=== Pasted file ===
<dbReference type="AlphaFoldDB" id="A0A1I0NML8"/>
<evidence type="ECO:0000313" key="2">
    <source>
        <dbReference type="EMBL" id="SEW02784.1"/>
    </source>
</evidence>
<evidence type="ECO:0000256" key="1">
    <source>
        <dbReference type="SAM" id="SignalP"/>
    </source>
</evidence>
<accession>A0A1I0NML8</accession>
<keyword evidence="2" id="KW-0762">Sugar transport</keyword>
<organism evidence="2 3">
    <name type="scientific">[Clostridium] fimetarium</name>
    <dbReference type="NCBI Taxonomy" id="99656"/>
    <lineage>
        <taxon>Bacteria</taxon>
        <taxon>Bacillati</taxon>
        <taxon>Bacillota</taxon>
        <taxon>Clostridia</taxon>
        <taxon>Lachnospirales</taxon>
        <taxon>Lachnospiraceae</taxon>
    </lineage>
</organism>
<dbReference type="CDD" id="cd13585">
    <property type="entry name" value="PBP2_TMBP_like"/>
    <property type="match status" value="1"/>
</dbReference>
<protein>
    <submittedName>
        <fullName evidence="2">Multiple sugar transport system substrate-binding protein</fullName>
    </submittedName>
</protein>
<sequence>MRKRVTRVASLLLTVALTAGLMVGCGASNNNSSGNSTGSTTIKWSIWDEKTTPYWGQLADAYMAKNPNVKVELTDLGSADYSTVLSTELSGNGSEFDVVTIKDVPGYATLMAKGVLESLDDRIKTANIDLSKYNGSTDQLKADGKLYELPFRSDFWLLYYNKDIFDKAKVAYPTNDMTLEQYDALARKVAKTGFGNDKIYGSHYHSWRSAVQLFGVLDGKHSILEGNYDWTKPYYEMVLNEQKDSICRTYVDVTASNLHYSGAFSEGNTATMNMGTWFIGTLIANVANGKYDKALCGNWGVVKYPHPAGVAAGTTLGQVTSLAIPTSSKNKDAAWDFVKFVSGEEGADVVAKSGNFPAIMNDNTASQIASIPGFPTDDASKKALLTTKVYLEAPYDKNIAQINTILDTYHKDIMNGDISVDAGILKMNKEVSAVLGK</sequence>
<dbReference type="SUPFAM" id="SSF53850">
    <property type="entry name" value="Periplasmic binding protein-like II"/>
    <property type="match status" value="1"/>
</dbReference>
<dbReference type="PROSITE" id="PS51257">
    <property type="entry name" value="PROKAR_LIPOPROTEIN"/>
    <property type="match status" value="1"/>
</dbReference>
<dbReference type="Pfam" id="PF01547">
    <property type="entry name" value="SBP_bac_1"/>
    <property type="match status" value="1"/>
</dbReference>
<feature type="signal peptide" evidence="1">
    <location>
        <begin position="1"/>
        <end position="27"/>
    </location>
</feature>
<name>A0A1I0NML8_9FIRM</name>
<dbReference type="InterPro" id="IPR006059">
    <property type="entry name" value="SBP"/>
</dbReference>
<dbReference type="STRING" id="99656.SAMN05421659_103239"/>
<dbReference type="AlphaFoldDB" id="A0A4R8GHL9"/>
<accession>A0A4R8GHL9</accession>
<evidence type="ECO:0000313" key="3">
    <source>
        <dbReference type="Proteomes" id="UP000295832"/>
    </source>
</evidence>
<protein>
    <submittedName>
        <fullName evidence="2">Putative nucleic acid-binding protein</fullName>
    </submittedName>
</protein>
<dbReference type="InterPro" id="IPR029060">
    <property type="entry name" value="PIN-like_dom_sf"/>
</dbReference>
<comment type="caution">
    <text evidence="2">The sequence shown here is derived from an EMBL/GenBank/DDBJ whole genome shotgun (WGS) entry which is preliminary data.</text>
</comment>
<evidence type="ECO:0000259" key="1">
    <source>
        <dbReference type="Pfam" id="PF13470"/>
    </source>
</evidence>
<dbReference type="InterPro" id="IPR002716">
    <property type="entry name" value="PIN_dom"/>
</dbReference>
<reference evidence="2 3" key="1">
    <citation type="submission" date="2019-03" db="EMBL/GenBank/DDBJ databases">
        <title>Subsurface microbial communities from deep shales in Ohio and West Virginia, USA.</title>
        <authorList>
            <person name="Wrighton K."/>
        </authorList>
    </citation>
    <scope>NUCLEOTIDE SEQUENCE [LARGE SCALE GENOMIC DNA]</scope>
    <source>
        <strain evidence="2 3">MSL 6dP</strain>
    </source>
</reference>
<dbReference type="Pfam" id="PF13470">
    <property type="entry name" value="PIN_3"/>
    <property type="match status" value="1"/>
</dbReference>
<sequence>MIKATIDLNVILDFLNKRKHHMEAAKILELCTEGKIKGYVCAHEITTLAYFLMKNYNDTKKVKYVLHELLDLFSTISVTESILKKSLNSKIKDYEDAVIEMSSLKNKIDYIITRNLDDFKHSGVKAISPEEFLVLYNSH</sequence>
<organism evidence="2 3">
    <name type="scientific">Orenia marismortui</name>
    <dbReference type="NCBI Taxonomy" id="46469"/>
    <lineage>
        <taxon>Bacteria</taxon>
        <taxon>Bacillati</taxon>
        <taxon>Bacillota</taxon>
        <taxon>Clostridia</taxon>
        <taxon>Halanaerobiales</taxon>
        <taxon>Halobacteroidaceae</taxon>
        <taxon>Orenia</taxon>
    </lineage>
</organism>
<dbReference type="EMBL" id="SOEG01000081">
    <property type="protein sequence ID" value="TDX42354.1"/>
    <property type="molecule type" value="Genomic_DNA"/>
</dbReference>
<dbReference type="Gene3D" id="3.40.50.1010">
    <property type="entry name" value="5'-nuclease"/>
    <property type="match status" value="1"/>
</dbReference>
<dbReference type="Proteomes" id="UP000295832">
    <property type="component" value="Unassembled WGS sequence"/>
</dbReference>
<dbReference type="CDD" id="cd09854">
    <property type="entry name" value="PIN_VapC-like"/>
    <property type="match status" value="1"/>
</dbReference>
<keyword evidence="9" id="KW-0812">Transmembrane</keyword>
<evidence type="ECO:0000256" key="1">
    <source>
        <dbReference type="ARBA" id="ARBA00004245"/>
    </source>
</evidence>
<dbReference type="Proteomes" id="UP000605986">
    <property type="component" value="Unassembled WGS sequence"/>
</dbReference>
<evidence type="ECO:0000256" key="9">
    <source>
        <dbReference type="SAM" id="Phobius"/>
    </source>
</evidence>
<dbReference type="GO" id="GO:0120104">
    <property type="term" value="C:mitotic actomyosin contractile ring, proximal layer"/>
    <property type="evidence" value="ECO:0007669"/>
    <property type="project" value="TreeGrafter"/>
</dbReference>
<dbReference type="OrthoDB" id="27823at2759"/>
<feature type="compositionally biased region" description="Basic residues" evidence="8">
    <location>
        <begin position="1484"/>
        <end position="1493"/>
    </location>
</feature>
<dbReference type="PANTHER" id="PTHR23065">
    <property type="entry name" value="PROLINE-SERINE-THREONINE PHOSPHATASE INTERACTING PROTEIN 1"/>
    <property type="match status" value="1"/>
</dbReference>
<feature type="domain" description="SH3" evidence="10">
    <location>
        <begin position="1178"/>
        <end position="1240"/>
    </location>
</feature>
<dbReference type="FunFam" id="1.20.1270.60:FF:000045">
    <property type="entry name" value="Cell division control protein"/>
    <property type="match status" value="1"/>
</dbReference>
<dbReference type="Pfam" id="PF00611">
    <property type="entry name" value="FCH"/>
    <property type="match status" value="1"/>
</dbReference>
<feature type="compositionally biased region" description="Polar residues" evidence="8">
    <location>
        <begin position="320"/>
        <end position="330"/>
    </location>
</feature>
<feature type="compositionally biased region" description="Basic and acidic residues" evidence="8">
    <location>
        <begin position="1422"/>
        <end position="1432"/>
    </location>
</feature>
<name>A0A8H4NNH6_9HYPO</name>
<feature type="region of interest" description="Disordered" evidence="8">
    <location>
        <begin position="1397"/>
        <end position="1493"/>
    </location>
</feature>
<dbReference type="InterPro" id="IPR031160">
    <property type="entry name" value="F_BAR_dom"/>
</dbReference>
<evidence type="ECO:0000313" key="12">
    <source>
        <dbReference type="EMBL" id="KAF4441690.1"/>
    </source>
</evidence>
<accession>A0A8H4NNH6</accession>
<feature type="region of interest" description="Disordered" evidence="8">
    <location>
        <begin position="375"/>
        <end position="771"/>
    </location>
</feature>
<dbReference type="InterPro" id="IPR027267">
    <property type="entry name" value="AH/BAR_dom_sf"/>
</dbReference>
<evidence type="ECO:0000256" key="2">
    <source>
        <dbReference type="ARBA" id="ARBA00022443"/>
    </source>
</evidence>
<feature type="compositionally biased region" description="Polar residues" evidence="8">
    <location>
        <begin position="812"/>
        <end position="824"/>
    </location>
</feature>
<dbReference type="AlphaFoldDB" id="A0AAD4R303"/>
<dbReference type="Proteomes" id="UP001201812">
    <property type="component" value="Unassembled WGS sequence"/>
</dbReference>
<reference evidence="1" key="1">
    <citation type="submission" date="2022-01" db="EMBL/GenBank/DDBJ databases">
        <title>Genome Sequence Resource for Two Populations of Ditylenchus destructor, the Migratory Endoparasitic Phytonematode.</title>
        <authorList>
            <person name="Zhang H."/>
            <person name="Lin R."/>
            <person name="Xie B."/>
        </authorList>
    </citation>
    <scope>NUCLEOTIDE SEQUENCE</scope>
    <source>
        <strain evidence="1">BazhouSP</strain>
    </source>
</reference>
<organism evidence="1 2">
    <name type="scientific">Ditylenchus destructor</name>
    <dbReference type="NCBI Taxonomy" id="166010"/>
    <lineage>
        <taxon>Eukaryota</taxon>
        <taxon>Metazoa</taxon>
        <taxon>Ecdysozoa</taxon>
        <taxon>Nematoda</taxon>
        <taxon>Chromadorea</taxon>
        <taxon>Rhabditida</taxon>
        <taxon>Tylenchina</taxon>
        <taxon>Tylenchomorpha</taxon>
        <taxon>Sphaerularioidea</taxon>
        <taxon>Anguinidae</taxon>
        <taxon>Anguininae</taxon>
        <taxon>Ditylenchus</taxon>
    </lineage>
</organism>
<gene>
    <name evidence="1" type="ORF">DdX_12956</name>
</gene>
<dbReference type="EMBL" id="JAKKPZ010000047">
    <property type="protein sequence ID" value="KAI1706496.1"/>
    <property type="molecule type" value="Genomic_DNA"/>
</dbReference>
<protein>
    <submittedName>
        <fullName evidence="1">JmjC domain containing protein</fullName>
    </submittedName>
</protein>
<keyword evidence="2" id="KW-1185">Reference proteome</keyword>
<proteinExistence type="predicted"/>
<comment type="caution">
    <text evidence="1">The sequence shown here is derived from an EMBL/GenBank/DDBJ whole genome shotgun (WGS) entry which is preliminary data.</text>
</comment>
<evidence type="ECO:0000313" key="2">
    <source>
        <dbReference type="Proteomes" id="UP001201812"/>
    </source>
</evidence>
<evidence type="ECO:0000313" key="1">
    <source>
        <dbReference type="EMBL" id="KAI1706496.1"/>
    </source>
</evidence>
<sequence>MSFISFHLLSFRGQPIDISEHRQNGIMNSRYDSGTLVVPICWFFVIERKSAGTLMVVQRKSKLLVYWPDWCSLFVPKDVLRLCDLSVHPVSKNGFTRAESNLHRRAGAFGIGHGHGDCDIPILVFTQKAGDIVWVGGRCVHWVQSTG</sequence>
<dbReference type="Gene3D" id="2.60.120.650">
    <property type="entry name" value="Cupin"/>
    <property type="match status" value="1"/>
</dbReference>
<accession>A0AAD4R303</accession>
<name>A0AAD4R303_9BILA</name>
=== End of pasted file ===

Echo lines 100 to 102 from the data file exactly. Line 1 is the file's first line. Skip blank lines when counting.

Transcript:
</dbReference>
<sequence>MIKATIDLNVILDFLNKRKHHMEAAKILELCTEGKIKGYVCAHEITTLAYFLMKNYNDTKKVKYVLHELLDLFSTISVTESILKKSLNSKIKDYEDAVIEMSSLKNKIDYIITRNLDDFKHSGVKAISPEEFLVLYNSH</sequence>
<organism evidence="2 3">